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Ghana To Miss ECOWAS Common Tariffs Deadline
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Ghana will miss the January 2015 deadline for implementing the Common External Tariffs (CET) adopted by member states of the Economic Community of West African States (ECOWAS).

That, according to the Finance Minister, Mr Seth Terkper, was because the country had failed to seek parliamentary approval for the new customs regime.

He said the government set up a multi-ministerial implementation committee which had already submitted a memorandum to the Cabinet for onward transmission to Parliament for ratification, an exercise which means some of the country’s customs regulations and laws will change.

“Ghana has not reneged on its commitment to implement the CET, but the January 1, 2015 deadline cannot be met because of parliamentary approval for specific sections of our customs laws. But it’s our goal to expedite action on them to meet the deadline within 2015,” Mr Terkper, who is chairing a meeting of ECOWAS Finance Ministers and Director-Generals of Customs bodies across the sub-region, said in Accra yesterday.

The meeting, which is being attended by all member countries of ECOWAS, follows an earlier meeting of a committee of experts, also in Accra.

It is to evaluate preparations towards the full implementation of the harmonised tariffs regime for the 15-member ECOWAS region.

The CET has been adopted by ECOWAS to replace all tariff bands (system) currently implemented by member states, after seven years of negotiations and fine-tuning among member countries after the process was first adopted in 2006.
What CET means

The CET regime means that the same tariffs will be slapped on an eligible item imported into the ECOWAS region, irrespective of which ECOWAS-member country it first lands in.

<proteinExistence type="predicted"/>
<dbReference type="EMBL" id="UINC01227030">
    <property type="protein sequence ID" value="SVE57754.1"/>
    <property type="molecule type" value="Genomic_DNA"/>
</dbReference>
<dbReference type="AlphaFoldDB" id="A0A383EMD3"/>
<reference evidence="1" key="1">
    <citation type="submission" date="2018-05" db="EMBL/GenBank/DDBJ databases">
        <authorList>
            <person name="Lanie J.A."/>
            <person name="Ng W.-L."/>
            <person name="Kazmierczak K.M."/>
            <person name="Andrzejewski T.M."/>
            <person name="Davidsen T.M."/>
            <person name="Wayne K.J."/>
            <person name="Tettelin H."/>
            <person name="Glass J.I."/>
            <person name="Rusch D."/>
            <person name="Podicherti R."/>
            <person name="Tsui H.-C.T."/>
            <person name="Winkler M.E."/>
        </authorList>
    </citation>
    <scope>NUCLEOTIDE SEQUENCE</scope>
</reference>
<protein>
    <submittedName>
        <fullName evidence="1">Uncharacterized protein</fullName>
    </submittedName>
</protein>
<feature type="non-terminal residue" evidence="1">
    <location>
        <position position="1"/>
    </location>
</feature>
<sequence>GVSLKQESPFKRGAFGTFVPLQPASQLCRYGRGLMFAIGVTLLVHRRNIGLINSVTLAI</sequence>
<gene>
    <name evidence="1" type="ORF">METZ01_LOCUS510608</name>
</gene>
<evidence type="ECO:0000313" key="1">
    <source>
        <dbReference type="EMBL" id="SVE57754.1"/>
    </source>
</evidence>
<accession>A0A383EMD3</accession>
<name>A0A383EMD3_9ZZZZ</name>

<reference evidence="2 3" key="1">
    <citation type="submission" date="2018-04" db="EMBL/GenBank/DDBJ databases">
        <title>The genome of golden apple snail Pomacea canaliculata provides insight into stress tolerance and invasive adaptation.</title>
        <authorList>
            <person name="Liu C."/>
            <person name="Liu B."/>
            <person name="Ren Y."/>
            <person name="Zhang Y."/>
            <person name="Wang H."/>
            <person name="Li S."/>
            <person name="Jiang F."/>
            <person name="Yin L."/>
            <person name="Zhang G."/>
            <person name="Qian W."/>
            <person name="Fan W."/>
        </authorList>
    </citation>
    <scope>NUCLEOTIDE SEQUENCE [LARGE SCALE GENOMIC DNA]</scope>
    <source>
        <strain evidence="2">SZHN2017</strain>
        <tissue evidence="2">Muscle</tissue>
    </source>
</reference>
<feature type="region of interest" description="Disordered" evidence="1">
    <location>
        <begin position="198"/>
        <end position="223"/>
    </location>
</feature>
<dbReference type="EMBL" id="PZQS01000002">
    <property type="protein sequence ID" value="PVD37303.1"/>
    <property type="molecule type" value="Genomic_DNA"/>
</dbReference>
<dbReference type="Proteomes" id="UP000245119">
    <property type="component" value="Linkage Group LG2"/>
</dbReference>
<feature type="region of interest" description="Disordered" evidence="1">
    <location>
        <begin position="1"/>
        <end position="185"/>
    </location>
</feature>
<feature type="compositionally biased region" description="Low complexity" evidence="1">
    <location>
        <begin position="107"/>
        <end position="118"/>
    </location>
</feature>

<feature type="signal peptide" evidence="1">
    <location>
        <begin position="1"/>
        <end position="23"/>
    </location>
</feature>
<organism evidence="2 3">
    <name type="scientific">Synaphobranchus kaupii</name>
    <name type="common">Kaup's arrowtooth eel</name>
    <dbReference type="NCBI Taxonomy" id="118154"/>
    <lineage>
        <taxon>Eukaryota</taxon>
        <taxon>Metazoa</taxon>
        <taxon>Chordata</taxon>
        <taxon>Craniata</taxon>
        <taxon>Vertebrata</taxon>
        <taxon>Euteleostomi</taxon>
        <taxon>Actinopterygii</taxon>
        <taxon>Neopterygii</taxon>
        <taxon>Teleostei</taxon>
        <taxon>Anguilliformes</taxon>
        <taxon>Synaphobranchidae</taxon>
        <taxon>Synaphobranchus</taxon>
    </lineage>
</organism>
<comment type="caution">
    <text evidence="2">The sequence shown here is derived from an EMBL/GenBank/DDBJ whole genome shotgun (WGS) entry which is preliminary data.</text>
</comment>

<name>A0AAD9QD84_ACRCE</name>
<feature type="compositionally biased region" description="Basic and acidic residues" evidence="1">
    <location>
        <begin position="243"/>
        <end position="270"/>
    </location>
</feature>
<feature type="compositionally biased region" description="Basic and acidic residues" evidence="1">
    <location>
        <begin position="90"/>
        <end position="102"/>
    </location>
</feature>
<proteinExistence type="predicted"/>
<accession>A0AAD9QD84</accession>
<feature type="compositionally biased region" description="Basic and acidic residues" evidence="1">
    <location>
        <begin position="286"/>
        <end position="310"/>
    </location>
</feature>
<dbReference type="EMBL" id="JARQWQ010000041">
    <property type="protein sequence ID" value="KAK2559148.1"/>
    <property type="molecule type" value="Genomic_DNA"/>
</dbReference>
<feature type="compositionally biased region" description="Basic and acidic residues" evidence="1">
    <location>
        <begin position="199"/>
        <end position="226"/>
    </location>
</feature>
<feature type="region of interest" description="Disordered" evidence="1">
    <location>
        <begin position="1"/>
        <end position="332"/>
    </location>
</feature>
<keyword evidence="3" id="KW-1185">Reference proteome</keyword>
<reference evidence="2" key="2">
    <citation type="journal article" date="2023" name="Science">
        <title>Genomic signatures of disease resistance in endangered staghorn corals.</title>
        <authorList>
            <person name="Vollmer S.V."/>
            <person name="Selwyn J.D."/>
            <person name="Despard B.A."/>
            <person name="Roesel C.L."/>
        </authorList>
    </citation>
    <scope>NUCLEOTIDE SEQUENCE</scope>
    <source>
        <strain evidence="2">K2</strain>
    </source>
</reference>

It is a vehicle to create a customs union as a complementary condition for the creation of a common market for West Africa.

Under the regime, Ghana’s four-band tariff system will expand to become five bands, namely basic essential goods, primary raw materials/capital goods, intermediate goods, final consumer goods and specified goods for economic development.

Ghana has already conducted an impact study on the incoming regime and found that with the implementation, its current four-band customs regime currently has 6,057 commodity lines that are dutiable.

However, the coming into force of the ECOWAS common tariffs for imports will simplify the commodity lines to 5,889 but reduce the number of commodities admitted under zero per cent tariff rates from 725 to 85.

At the same time, the scope of commodities admitted under the five per cent band would be broadened from 375 to 2,146 under the CET.

This, expert analysis on Ghana indicates signifies a big boost for local industries, as most of the items are mainly basic raw materials for industry that are currently taxed at 10 per cent.

Mr Terkper called on West African countries to be resolute and continue to work together to overcome the challenges that would come with the implementation, since the sub-region had come far with the policy, which would be an important instrument in protecting strategic sectors of their respective economies.

“We should find common grounds in considering the recommendations from the experts to facilitate implementation,” he urged the meeting, and charged member states to rededicate their commitment to the cause of ECOWAS regional integration.
EU support

The European Commission (EC) has supported the customs union of ECOWAS over the years, with Germany earmarking substantial backing for the programme.

The German Ambassador to Ghana, Dr John Ruediger, said his country had, since 2009, supported the CET process, adding that from 2014 to 2019, it had earmarked €22 million to support various activities under trade and customs, monitoring and evaluation, organisational development and peace and security.
Source: Daily Graphic

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